The true measure of our network was how it performed during COVID. Labor would never have been there, and Australians would have been left thoroughly exposed. Now of course what we can do, as the market demands it, is move to these better arrangements for the NBN rollout. This is about doing it as it's needed. It's fine to say that New Zealand was rolling a bit of cable down the street five years ago, but what Australia did—with a completely different population density—was to do it with the appropriate speed that users were prepared to pay for. And we now move to that important step, rolling it out for neighbourhoods that are prepared to pay for the extra speed.
I suspect that by 2025 Australia will have a new fibre network than one that started degrading in 2013, and we'll have technology rolled out as it is needed. That's the subtle difference between us and those on the other side, because you're trapped with your napkin modelling from 2013 that dilutes each time you go to an election. So you started with fibre to the premises everywhere. Then you slowly jettisoned that and you came back to it when you thought you could afford it, but you've never ever had to roll out anything except a few little trial sites in the most impossible place to try it, and that was Tasmania. So, at the end of your time, you had done a great trial, rolling up and down Tasmania. You didn't care who connected or who didn't. You were just trying to roll out some fibre.
What we've done is work on those percentages—those eight million who are connected and the 11.8 who are ready to connect. These are numbers you could never have achieved without dropping a node in the middle of a suburb and, for the investment of $25,000, connecting 200 households to those speeds of five to 25 or better. The reality now is that, if you had any sense on the other side that you didn't like the NBN, you would see the complaints rolling in to the Ombudsman. I ask you: present the report. We've had two speakers from the opposition and not a single reference to the Ombudsman's report. They're the umpire. I know that ALP members aren't happy, but I don't see a lot of Australians in my electorate, his electorate or even your electorate standing up. You're happy to go around and foster the little complaint sessions at ALP NBN forums. You get all your members along, hopping out of one Tarago, and a few unsuspecting people turn up, and I say to them, 'If you've got a problem, take it up with the NBN Co,' and they have nothing to show us. (Time expired)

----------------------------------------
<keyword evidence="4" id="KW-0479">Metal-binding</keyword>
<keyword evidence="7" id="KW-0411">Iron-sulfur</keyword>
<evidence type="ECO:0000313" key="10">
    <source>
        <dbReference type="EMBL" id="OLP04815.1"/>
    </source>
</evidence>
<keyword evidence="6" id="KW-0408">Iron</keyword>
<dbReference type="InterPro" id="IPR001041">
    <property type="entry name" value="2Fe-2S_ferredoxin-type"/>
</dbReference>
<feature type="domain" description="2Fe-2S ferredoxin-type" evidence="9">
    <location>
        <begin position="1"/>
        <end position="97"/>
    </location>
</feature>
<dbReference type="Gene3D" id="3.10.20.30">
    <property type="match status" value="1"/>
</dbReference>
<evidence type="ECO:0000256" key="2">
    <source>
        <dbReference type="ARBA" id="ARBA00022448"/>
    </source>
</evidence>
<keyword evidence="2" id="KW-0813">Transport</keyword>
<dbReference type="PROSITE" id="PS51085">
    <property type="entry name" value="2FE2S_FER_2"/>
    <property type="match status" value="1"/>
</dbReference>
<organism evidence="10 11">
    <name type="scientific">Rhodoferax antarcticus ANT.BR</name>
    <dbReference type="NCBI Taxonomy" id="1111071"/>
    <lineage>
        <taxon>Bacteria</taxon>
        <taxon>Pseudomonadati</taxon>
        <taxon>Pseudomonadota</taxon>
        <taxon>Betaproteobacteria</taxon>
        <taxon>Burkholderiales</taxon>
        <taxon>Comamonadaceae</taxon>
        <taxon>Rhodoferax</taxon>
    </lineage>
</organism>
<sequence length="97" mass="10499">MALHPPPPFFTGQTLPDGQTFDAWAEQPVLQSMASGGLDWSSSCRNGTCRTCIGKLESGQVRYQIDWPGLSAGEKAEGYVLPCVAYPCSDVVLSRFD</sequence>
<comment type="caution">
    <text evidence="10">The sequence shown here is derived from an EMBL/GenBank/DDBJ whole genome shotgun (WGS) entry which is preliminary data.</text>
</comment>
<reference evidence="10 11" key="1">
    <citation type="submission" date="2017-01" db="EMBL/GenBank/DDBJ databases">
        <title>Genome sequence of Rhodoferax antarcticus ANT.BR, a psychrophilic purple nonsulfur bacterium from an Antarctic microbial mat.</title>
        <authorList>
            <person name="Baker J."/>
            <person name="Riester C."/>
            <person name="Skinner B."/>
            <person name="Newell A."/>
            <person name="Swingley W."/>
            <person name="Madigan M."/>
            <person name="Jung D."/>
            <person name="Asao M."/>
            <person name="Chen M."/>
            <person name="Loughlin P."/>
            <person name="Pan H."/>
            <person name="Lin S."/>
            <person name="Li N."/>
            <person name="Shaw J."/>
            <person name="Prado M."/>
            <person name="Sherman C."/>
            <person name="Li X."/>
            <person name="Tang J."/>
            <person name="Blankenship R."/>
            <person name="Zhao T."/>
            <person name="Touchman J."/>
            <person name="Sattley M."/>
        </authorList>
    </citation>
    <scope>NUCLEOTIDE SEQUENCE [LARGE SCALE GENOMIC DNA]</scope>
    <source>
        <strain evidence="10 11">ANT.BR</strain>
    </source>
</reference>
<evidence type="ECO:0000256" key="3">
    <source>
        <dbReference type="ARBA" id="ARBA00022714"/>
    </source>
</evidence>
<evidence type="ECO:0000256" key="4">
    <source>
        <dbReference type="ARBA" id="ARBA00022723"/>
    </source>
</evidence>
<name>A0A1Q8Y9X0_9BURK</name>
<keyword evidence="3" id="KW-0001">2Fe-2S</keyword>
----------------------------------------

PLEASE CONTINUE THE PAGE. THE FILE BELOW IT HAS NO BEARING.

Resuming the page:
If there is one thing we have learnt about this government, it's that it always puts itself first. When taxpayer funding is involved, this government's priorities are always its own political interests over the national interest. As a result, we've seen this confluence of rorts—all the ways that taxpayer funding is spent on the political interests of the Liberal and National parties, not in the national interest. So many rorts are swirling around this government that they've formed one giant megarort—a rort tornado or a 'rortnado'—at the heart of this government. That's what this government stands for. We've seen the sports rorts scandal where colour coded spreadsheets were used to allocate money away from electorates like mine, where there were sports projects that were independently rated objectively higher than those in coalition seats. But, no, the political interests of this government said that the money had to be spent in marginal seats, and that's where it went. We had the safer seats rort where the Minister for Home Affairs directed taxpayer grants for security projects, again, away from objectively rated proposals to where his interests and the political interests of the Liberal party land.
Of course, the other thing that we have learnt this week is that they put themselves first and you can't believe what they say. You can't take them at face value. Now we find that the Abbott-Turnbull-Morrison government have been using dodgy figures to justify their dud NBN political strategy. I don't say 'NBN policy'; I say 'NBN political strategy' because that's what it has been since the start. Before the 2013 election, Tony Abbott—remember him?—tasked Malcolm Turnbull with 'demolishing' the National Broadband Network. It was always a political job, not a policy job. It was always about their own perceived political self-interest, not the national interest. Abbott didn't task Malcolm Turnbull with building a national asset to turbocharge productivity growth in Australia, to power economic growth into the future and to build social inclusion throughout our suburbs and regions. He tasked him with a political demolition job, and the core of this political task was the MTM, or the multitechnology mix.